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Vocal Jazz - Released January 1, 2013 | Philips

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Perhaps a bit more conscious of contemporary soul trends than her previous Philips albums, this is still very characteristic of her mid-'60s work in its eclectic mix of jazz, pop, soul, and some blues and gospel. Hal Mooney directs some large band arrangements for the material on this LP without submerging Simone's essential strengths. The more serious and introspective material is more memorable than the good-natured pop selections here. The highlights are her energetic vocal rendition of the Oscar Brown/Nat Adderley composition "Work Song" and her spiritual composition "Come Ye," on which Simone's inspirational vocals are backed by nothing other than minimal percussion. ~ Richie Unterberger
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Vocal Jazz - Released August 27, 2013 | Bethlehem Records

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Vocal Jazz - Released January 17, 2006 | RCA - Legacy

Distinctions The Qobuz Ideal Discography
Nina Simone Sings the Blues, issued in 1967, was her RCA label debut, and was a brave departure from the material she had been recording for Phillips. Indeed, her final album for that label, High Priestess of Soul, featured the singer, pianist, and songwriter fronting a virtual orchestra. Here, Simone is backed by a pair of guitarists (Eric Gale and Rudy Stevenson), bassist (Bob Bushnell), drummer (Bernard "Pretty" Purdie), organist (Ernie Hayes), and harmonica player who doubled on saxophone (Buddy Lucas). Simone handled the piano chores. The song selection is key here. Because for all intents and purposes this is perhaps the rawest record Simone ever cut. It opens with the sultry, nocturnal, slow-burning original "Do I Move You," which doesn't beg the question but demands an answer: "Do I move you?/Are you willin'?/Do I groove you?/Is it thrillin'?/Do I soothe you?/Tell the truth now?/Do I move you?/Are you loose now?/The answer better be yeah...It pleases me...." As the guitarists slip and slide around her husky vocal, a harmonica wails in the space between, and Simone's piano is the authority, hard and purposely slow. The other tune in that vein, "In the Dark," is equally tense and unnerving; the band sounds as if it's literally sitting around as she plays and sings. There are a number of Simone signature tunes on this set, including "I Want a Little Sugar in My Bowl," "Backlash Blues," and her singular, hallmark, definitive reading of "My Man's Gone Now" from Porgy and Bess. Other notable tracks are the raucous, sexual roadhouse blues of "Buck," written by Simone's then husband Andy Stroud, and the woolly gospel blues of "Real Real," with the Hammond B-3 soaring around her vocal. The cover of Buddy Johnson's "Since I Fell for You" literally drips with ache and want. Simone also reprised her earlier performance of "House of the Rising Sun" (released on a 1962 Colpix live platter called At the Village Gate). It has more authority in this setting as a barrelhouse blues; it's fast, loud, proud, and wailing with harmonica and B-3 leading the charge. The original set closes with the slow yet sassy "Blues for Mama," ending with the same sexy strut the album began with, giving it the feel of a Möbius strip. Nina Simone Sings the Blues is a hallmark recording that endures; it deserves to be called a classic. ~ Thom Jurek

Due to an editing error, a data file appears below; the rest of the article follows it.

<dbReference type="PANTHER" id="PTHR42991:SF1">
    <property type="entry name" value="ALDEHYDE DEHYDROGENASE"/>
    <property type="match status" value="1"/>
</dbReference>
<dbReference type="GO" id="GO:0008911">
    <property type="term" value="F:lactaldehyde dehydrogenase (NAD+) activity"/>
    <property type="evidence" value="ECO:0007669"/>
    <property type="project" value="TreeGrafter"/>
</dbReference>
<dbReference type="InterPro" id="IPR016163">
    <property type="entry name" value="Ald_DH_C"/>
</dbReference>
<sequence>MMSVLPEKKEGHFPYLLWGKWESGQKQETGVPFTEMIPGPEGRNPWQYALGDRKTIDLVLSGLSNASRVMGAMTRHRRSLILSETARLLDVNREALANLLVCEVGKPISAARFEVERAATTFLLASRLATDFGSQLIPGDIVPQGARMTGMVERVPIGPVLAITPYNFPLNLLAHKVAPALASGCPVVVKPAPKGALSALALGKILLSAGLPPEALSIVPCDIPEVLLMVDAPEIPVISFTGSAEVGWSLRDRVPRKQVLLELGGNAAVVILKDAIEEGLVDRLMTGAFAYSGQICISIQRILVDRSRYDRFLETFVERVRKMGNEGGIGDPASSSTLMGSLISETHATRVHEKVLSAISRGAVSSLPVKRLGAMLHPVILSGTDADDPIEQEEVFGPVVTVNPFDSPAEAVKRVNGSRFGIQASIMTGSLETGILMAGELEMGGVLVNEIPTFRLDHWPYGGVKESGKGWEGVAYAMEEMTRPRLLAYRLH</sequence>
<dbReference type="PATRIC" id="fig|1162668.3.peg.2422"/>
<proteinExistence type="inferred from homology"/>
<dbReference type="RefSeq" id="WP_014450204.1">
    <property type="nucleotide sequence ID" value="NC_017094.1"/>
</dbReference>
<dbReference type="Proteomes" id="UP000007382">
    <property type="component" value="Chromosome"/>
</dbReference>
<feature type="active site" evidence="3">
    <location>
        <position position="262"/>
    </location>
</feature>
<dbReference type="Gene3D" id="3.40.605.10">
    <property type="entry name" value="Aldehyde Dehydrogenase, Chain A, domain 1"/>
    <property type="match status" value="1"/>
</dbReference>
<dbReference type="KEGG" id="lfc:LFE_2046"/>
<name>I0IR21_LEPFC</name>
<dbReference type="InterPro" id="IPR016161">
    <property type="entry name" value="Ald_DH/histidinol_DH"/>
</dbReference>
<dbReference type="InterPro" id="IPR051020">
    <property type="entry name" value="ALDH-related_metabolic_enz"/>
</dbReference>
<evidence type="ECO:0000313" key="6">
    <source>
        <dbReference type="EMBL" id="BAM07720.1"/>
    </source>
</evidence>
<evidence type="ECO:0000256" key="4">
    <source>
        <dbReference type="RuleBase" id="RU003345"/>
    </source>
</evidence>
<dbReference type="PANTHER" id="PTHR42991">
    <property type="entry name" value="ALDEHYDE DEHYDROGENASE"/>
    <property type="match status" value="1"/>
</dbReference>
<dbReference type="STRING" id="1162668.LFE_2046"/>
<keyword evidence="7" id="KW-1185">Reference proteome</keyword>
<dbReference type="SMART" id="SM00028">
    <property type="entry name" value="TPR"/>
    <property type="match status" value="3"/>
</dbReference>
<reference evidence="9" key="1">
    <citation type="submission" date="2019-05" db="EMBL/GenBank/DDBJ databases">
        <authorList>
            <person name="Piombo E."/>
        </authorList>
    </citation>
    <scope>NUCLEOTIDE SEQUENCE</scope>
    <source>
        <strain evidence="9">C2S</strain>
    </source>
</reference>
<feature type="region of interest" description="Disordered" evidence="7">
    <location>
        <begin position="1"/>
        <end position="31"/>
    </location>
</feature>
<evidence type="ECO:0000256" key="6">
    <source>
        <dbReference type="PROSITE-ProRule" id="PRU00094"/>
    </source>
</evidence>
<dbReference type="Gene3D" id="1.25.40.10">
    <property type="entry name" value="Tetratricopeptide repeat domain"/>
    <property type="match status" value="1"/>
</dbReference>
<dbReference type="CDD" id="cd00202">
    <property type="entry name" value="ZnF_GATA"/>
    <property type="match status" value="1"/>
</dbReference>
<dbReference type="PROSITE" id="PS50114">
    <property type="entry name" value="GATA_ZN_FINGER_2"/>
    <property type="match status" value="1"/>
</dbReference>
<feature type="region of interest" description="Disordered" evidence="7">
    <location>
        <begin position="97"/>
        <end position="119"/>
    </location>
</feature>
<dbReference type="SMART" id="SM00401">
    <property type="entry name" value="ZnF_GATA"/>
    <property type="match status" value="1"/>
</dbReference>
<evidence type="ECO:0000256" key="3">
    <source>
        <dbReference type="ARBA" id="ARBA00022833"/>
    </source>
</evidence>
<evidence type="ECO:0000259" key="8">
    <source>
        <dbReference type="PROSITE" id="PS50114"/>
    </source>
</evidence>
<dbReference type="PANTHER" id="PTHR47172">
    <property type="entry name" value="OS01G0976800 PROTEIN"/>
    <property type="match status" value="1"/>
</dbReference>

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Jazz - Released April 24, 2012 | RCA - Legacy

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Vocal Jazz - Released July 28, 1998 | RCA Records Label